There are 12 to 20 cups per gallon depending on the size of the cup used at the venue (you can ask). We generally plan for 2 cups per attendee for breakfast. So, 100 attendees would require the following order for breakfast (based on 16 cups in a gallon):
- 9 gallons of coffee
- 2.5 gallons of decaf
- 2 gallons of hot water for tea
For breaks we use the following calculations:
- Regular Coffee = attendance x 60%
- Decaf Coffee = attendance x 25%
- Tea = attendance x 10%
- Soda = attendance x 25%
- Regular Coffee = attendance x 40%
- Decaf Coffee = attendance x 15%
- Tea = attendance x 20%
- Soda = attendance x 65%
For buffet meals such as continental breakfasts, lunches and morning breaks we typically order meals at attendance x 80%. This means that with 100 attendees we would guarantee 80 meals, a number that can be increased on site if needed. Most events have a percentage of no-shows, or people not participating in meal events. You do not want to overcommit and waste money and resources. For afternoon breaks we typically order attendance x 65%. Many people may still be satisfied from lunch and not want to snack during the afternoon.
For more formal sit-down and plated meals we order attendance x 90%. With 100 people attending and oversets you are usually covered. Note however that at a hotel or resort, a kitchen may be able to serve additional meals more easily. Off-site events will require guarantees to more closely match the registration numbers because additional meals may not be able to be created.
The ordering of hors d’oeuvres greatly depends on the event following the reception. Is the reception followed by a dinner or not? A 1-hour reception with dinner following will require 3-7 pieces per person, depending on the type of eaters you have at the event. A reception not followed by a dinner will require 8 to 12 pieces per person. A 2-to-3-hour reception not followed by dinner will require 10 to 16 pieces per person.
BARS AND DRINKS
You should provide one bartender/bar per 75 to 100 attendees. When hosting a cash bar after a meeting, approximately 50% of the attendees will participate. When having a hosted bar, 75%+ of the attendees will participate. If hosting a bar, count on 2.5 drinks per person for a 1-hour event. If ordering wine by the bottle, estimate 5 glasses of wine per bottle. If hosting a seated dinner with wine, estimate ½ bottle of wine per guest. It is key, however, that you know your audience. Some may be inclined to consume less or more, and most events have a historical perspective you could fall back on.
RULE FIVE: ACCOMPANIMENTS TO SERVE WITH BEVERAGES
When planning a beverage break, it is not just about the drinks you serve, but also the accompaniments that can enhance the experience for your attendees. Here are some ideas for what to serve alongside your beverages:
- Sweet treats: Cookies, pastries, or mini desserts are a great way to satisfy attendees’ sweet tooth during a break. Do not forget to offer a variety to accommodate different dietary restrictions, such as gluten-free or vegan options.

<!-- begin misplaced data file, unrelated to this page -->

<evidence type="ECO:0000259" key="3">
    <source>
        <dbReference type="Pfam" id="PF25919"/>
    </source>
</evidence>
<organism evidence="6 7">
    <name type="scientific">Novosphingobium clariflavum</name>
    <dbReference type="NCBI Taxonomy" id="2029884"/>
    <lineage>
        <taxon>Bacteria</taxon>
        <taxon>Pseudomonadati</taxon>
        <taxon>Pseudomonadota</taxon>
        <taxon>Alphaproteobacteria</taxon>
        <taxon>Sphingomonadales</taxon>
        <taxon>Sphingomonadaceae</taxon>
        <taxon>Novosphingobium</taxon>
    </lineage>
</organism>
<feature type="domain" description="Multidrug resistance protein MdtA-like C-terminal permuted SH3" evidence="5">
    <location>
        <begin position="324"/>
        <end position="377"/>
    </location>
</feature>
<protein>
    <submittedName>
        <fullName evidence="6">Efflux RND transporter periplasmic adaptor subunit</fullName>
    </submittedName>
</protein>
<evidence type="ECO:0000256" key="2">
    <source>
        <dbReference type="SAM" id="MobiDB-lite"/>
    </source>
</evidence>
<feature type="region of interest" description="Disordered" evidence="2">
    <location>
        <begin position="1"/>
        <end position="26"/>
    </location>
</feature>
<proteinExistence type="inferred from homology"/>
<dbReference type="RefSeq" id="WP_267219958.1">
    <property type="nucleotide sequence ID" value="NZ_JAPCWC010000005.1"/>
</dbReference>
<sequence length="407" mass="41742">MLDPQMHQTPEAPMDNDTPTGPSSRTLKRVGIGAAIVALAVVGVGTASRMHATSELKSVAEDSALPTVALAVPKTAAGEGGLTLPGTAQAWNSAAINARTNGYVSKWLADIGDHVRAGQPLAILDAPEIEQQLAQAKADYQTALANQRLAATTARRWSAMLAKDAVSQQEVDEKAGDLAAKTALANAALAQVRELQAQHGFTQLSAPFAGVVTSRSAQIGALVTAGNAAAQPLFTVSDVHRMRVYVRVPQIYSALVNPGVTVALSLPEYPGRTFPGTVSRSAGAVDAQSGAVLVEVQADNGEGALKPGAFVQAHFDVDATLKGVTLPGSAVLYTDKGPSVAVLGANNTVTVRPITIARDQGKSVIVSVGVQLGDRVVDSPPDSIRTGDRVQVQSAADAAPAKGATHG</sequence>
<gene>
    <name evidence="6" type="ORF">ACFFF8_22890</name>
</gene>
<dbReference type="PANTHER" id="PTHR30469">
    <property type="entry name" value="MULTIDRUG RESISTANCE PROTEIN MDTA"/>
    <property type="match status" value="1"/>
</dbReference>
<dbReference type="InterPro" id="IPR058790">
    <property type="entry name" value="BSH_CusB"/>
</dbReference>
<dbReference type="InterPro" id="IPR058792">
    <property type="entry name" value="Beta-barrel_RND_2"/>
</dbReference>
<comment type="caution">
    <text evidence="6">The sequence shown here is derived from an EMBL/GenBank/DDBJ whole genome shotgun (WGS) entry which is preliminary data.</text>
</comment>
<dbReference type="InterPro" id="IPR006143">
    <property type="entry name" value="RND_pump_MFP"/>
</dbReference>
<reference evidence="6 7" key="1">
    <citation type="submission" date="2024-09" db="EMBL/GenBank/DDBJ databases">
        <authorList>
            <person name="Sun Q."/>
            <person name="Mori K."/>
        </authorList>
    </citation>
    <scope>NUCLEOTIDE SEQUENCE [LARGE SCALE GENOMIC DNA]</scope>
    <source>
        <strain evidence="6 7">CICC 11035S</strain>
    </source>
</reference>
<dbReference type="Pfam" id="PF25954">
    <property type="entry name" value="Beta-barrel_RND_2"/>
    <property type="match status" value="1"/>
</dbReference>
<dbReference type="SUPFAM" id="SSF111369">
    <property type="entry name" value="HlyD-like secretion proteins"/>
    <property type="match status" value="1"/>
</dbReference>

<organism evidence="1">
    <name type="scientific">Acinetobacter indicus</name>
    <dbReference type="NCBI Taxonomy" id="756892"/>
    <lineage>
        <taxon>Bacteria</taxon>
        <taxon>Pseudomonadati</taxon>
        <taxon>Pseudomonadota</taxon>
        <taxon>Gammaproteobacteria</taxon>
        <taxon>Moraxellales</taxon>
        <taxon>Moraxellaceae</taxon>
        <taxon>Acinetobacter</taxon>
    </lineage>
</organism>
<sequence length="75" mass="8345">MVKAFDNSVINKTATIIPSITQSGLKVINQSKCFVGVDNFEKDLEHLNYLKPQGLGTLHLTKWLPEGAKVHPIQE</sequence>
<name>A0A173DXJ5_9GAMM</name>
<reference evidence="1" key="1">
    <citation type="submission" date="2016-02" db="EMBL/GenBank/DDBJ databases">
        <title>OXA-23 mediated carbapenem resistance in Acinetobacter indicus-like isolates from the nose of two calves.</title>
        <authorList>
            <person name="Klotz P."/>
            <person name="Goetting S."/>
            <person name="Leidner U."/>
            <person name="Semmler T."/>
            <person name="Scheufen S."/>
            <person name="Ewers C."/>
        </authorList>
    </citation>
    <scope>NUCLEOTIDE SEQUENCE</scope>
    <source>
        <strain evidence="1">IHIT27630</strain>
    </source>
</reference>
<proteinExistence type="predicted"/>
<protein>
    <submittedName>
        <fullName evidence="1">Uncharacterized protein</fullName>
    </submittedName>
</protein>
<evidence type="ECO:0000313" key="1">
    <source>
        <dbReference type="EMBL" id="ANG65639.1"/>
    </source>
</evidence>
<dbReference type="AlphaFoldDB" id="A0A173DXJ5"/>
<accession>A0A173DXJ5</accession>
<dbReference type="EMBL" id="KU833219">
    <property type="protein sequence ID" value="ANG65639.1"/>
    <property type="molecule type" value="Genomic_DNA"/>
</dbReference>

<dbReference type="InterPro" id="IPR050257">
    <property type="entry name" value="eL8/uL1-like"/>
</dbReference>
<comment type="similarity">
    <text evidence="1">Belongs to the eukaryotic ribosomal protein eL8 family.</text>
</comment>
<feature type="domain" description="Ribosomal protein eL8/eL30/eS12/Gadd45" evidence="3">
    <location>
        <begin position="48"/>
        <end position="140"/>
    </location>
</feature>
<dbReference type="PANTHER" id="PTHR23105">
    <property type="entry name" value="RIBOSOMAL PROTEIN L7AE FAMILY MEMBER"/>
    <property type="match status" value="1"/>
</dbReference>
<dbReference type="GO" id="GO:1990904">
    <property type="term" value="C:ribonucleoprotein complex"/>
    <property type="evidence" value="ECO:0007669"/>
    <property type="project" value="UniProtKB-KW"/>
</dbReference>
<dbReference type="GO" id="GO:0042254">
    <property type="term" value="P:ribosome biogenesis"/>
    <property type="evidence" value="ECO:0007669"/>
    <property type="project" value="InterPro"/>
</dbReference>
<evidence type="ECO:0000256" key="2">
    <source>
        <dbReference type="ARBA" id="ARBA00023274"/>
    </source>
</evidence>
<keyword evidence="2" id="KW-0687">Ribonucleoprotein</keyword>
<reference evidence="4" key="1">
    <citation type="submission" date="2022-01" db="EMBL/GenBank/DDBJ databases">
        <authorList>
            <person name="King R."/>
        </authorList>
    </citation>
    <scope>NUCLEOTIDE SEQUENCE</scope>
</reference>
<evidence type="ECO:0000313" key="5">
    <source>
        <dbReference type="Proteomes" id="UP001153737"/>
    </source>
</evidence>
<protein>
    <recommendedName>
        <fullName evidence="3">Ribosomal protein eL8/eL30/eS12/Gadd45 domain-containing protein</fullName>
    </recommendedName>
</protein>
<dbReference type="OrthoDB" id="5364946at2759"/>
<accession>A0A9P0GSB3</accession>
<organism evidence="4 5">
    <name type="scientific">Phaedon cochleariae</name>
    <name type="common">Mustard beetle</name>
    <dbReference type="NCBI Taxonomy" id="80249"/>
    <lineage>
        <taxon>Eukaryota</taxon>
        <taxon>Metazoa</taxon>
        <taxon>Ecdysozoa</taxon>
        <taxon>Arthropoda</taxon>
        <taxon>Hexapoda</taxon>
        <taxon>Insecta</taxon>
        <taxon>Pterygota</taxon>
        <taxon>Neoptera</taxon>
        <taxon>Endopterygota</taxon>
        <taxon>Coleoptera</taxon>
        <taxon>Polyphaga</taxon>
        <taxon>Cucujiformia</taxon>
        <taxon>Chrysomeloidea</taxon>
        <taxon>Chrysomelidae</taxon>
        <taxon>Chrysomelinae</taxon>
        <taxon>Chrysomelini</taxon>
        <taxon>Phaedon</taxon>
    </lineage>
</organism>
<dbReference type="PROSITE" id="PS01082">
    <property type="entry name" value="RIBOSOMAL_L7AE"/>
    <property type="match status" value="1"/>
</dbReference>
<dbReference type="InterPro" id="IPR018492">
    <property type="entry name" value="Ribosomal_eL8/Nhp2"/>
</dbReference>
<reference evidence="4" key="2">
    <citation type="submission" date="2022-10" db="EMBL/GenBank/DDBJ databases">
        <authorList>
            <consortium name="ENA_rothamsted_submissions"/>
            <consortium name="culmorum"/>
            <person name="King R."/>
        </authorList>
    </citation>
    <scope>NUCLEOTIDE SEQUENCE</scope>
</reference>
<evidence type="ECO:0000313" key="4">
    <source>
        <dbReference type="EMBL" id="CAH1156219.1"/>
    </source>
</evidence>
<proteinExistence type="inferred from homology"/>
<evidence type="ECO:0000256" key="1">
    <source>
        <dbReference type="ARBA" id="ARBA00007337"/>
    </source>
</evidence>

- Fresh fruit: A bowl of fresh fruit can be a refreshing and healthy option to serve alongside your beverages. Consider seasonal fruits to add variety and freshness to the break.
- Cheese and crackers: A cheese and cracker platter can be a great option for a more savory snack. Offer a variety of cheeses, such as cheddar, brie, or goat cheese, and different types of crackers to accompany them.
- Vegetable platter: A colorful vegetable platter with dip can be a healthy and refreshing option for attendees who prefer savory snacks. Consider offering a variety of vegetables, such as carrots, cucumbers, peppers, and cherry tomatoes.
- Nuts and trail mix: A bowl of mixed nuts or trail mix can be a great snack option for attendees who prefer something a bit more filling. Consider offering a variety of nuts, such as almonds, cashews, or peanuts, and dried fruits to mix in.
- Energy bars: Energy bars can be a great option for attendees who need a quick pick-me-up during a break. Look for options with natural ingredients and no added sugars for a healthy snack option.
Remember also to consider any dietary restrictions or allergies your attendees may have when planning your accompaniments. Offering a variety of options can ensure that everyone has something they can enjoy during the break.
RULE SIX: THE IMPORTANCE OF PLANNING BEVERAGE BREAKS
Beverage breaks may seem like a small part of your event, but they can have a big impact on the overall attendee experience. Here are a few reasons why planning beverage breaks is important:
- Keeps attendees refreshed and energized: Meetings and conferences can be long and tiring, and a well-timed beverage break can be a great way to give attendees a quick energy boost. Providing coffee, tea, or other beverages can also help attendees stay alert and engaged during presentations.